Although we are a couple weeks into the school year, it’s not too late to spend time with your child(ren) drafting homeschooling rules - or as I prefer to call them, “essential agreements”. Classroom rules and guidelines are a standard starting point for establishing a successful classroom management strategy. How else are students to know what the teacher and their classmates expect of them, what’s appropriate behavior and how the day’s transitions and activities are to be conducted?
Sounds serious huh? Well, in many ways, it is. When created together, essential agreements are an awesome and necessary opportunity for both teacher/parent and student/child to express their ideas of how the teaching and learning will ebb and flow. Take your time. Build the agreement over a period of a few days if needed, to ensure understanding and ownership. Follow these steps below and you’ll understand the reasons why essential agreements are, well, essential.
1. You create the agreements together.
Home/unschooling/Tiger Mom support is about relationship as much as it is about education. Therefore, all stakeholders need to be contributors to the shared agreement. Yes, I said, “shared” - this is because the agreements apply to everyone involved. If an agreement is to “be respectful and open-minded”, the parent or tutor must model this to the child in the same fashion that they’d want the child to do. This may mean, not shutting down a request to go off-plan without allowing the child to explain the reasoning behind their request. When the agreements are created collaboratively, they are owned collectively and individually.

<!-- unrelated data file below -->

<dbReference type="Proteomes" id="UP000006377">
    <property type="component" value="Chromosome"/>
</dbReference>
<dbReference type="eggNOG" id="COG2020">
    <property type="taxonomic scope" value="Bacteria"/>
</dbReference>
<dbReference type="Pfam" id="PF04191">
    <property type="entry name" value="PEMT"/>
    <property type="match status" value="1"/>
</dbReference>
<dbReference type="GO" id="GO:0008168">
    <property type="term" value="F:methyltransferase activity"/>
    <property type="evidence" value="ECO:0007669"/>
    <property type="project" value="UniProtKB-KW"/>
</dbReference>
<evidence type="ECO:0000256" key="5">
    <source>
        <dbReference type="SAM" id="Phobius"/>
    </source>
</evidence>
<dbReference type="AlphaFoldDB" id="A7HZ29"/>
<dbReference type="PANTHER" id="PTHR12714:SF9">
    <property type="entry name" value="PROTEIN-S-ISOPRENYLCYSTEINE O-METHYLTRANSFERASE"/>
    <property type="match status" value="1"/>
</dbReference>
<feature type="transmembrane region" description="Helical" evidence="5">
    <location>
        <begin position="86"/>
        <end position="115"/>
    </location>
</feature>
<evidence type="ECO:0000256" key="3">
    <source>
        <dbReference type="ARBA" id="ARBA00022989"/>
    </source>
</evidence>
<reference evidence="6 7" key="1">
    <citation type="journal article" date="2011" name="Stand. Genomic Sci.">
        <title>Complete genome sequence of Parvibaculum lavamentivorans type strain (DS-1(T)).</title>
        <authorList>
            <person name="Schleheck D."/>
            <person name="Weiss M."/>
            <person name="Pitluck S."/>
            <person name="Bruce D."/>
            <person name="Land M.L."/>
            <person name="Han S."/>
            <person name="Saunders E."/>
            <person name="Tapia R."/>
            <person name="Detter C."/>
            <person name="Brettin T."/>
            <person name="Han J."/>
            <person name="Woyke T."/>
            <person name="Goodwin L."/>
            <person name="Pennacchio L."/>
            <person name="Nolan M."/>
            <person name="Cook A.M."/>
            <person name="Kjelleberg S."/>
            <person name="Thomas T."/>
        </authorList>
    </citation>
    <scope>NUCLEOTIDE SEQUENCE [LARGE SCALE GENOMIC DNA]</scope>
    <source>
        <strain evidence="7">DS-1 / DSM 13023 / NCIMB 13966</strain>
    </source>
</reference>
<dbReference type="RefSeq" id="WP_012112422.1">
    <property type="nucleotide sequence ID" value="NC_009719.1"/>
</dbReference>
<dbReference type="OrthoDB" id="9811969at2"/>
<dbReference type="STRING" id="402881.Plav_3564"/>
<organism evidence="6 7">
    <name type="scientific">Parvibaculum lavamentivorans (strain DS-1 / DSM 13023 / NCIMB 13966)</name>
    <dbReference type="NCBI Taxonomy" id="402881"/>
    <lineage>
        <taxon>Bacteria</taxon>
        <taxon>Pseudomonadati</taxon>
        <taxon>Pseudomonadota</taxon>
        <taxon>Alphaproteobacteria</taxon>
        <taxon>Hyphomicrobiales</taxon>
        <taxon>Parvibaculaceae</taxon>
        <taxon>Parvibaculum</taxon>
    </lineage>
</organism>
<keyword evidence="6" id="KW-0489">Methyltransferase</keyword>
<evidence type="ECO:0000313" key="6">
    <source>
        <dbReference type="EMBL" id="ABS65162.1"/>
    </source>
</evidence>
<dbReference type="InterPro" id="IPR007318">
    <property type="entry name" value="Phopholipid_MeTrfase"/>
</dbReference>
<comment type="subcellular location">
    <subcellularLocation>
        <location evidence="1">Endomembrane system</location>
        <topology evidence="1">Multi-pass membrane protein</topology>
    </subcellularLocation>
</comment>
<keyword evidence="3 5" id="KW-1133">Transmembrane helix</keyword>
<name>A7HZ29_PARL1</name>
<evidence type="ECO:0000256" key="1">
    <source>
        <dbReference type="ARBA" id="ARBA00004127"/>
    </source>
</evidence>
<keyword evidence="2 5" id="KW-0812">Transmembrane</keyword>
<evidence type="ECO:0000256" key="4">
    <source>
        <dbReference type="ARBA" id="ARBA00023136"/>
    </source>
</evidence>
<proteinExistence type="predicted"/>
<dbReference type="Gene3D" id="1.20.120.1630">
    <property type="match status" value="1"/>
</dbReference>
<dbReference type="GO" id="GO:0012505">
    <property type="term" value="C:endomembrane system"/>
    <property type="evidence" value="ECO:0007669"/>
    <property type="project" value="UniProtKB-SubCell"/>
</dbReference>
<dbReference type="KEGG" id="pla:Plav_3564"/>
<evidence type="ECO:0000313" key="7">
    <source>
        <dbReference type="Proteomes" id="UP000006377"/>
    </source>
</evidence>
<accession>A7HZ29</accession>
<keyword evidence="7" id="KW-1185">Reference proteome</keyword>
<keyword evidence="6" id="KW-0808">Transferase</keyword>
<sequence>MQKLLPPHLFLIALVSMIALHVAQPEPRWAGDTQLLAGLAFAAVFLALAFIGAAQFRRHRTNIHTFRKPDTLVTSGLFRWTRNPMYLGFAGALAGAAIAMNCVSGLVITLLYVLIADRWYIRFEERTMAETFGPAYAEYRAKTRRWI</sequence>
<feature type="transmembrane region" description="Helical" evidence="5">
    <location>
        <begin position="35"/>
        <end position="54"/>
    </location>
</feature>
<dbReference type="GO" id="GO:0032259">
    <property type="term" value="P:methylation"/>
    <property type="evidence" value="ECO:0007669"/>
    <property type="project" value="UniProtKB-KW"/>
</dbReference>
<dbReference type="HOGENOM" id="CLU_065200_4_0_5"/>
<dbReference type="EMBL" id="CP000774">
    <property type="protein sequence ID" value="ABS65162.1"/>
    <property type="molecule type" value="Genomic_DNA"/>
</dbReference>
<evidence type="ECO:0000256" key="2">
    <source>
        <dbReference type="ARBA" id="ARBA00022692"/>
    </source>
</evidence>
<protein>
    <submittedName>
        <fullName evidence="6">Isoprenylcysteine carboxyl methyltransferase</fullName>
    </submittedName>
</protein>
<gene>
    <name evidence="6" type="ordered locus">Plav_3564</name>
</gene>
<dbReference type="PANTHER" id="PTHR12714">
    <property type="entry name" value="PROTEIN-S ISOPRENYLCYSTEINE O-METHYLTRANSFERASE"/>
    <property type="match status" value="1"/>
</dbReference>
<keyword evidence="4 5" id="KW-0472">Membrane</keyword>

2. The agreements are written as positives not negatives.
Have you ever told your child don’t run and watch them pick up speed? Our minds don’t compute the words “don’t”. Instead, use phrases like “walk”, “speak respectfully” or “use indoor voices”. Keep the directives simple and sweet and clear. Use words that are age-appropriate and are achievable. The agreements set the child up for success not obstacles to trip them up.
3. The agreements are made to be seen and followed.
The essential agreements are reminders that keep you, a tutor and your child on track. What’s not in front of us, we tend to forget and conversely, what we focus on expands - another reason why the messages should be positive and reinforcing. Depending on the child’s age, creating a poster or series of visual prompts can be an activity in itself. For younger students, have them draw pictures or cut out photos from recycled magazines to illustrate the agreements. Older students might want to get creative and create an infographic (check out canva.com) or a word art poster that resonates. As a final step, have everyone sign off on the agreement. Now you are all bound, and partners in the homeschooling journey.